Inquisitive children …
RHODES, Greece- It’s Saturday morning and my wife is asking if I want to go out and do something. I act like I don’t hear her. I don’t want to think about that. I have too much work to do … but I feel obliged — my wife can’t drive a standard transmission car and, for some reason, there are no automatic vehicles on Rhodes — and plus I want to go out and do something. The sun was shinning and sitting at my desk — although the perfect work set up in every way — didn’t seem as appealing as doing … just about anything else.
So I was at that familiar fork between responsibility to my work and responsibility to recreate with my family.
We got in the car.
Petra wanted to go to the Rhodes archaeology museum. Why not?
“Daddy, what happened to this guy’s penis?” my older daughter asked me.
They are naked.
The penises are usually missing. How do I explain this to an inquisitive eight-year-old who now not only understands these things but also finds them … funny?
“Uhh … a long time ago somebody must have snapped it off.”
“Why would they do that?”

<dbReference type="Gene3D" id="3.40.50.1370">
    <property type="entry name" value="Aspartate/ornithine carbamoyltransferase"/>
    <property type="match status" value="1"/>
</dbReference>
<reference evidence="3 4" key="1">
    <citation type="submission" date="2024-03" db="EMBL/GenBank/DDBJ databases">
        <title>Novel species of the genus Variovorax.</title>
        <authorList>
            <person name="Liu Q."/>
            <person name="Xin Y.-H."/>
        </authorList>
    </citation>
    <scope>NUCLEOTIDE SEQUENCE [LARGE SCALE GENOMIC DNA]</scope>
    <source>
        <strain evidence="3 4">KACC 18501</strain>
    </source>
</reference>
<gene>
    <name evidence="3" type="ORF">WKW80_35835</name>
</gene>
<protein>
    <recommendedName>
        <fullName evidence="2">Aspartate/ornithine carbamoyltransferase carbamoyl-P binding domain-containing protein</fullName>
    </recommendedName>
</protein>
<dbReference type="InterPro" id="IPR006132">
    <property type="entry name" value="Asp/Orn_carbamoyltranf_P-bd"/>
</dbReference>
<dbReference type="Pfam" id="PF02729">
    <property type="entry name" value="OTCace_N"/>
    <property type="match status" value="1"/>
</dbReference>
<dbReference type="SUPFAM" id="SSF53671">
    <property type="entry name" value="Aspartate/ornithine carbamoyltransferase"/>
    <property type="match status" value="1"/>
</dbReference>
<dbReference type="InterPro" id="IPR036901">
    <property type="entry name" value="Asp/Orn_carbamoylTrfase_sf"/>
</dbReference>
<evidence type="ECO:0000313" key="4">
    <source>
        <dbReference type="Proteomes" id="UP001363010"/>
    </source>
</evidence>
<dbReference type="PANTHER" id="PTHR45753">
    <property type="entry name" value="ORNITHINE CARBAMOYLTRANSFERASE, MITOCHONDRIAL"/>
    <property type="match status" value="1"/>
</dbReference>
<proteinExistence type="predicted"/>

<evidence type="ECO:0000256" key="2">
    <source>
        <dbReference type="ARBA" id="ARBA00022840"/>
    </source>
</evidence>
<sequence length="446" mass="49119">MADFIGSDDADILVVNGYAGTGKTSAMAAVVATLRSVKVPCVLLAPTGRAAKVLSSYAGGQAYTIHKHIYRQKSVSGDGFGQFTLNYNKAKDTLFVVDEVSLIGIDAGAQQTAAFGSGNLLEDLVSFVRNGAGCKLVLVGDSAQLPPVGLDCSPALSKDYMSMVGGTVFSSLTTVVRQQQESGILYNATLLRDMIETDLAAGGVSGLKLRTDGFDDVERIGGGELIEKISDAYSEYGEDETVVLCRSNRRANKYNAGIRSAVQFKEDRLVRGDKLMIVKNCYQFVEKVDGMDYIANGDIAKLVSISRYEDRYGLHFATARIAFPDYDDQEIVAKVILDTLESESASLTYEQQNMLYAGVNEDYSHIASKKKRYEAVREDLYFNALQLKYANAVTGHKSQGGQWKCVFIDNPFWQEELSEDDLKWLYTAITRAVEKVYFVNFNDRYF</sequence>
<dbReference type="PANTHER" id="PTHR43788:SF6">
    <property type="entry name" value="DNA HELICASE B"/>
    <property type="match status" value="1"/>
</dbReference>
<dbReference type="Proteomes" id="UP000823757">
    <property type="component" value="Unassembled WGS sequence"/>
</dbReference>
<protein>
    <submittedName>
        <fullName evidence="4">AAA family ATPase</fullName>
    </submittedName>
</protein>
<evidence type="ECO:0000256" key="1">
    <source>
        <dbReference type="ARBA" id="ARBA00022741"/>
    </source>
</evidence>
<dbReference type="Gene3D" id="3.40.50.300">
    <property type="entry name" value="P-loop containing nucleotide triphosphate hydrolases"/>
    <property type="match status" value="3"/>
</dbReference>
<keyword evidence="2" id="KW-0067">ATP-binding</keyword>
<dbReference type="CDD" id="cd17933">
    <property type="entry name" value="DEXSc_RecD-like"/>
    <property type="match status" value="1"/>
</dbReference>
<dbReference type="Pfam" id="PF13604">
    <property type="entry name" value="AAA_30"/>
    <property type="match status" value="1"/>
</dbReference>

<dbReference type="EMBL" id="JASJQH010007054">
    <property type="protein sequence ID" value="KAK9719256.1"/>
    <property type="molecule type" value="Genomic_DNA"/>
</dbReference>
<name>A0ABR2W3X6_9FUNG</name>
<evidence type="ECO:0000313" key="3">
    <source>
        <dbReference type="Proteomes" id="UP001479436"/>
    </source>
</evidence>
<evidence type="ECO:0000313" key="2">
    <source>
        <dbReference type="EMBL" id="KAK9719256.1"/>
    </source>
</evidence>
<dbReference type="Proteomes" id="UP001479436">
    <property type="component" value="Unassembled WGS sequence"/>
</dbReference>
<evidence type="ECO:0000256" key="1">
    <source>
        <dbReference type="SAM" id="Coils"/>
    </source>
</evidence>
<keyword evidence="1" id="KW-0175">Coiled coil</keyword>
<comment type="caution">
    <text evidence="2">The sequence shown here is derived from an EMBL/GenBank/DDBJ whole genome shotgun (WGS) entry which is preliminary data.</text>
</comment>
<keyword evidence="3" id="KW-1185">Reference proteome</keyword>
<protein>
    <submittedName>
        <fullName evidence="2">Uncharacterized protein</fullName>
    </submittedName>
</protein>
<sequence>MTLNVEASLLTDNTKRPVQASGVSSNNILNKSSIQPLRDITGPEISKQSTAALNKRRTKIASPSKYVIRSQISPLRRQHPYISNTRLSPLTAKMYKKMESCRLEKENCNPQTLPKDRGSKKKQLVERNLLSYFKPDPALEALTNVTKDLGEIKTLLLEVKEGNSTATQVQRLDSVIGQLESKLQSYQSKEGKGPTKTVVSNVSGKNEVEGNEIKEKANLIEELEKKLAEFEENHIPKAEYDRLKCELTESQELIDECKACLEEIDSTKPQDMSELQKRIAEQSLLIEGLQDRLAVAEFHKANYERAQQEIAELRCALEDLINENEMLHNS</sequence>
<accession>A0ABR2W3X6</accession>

“I don’t know. Maybe they wanted it for something?”
“Where is it now?”
“Perhaps there’s an ancient collection of them waiting to be discovered somewhere …”
“I don’t think so. I bet they fell off and just got ground up somewhere and now just look like a normal stones.”
She’s probably right.
Rivka, my two year old, then walked behind an ancient statue of a woman, points up, and begins yelling “Butt! Butt! Butt!” while laughing manically.
While I wouldn’t necessarily call my method of parenting permissive or lassie-faire, I would rather laugh than be “cultured.”
However, I decided to try to turn this mess into an educational foray nonetheless.
Me: “Why do you think there were so many naked statues in Ancient Greece?”
Petra: “Maybe they had a different way of thinking back then and didn’t think there was anything wrong with naked people.”
Not bad. It sure beat my position that the ancient Greeks were horny mofos.
(although there is ample evidence to back up my claims…)
Read what Petra had to say about this.
About the Author: VBJ
I am the founder and editor of Vagabond Journey. I’ve been traveling the world since 1999, through 90 countries. I am the author of the book, Ghost Cities of China and have written for The Guardian, Forbes, Bloomberg, The Diplomat, the South China Morning Post, and other publications. VBJ has written 3679 posts on Vagabond Journey. Contact the author.
VBJ is currently in: Papa Bay, Hawaii
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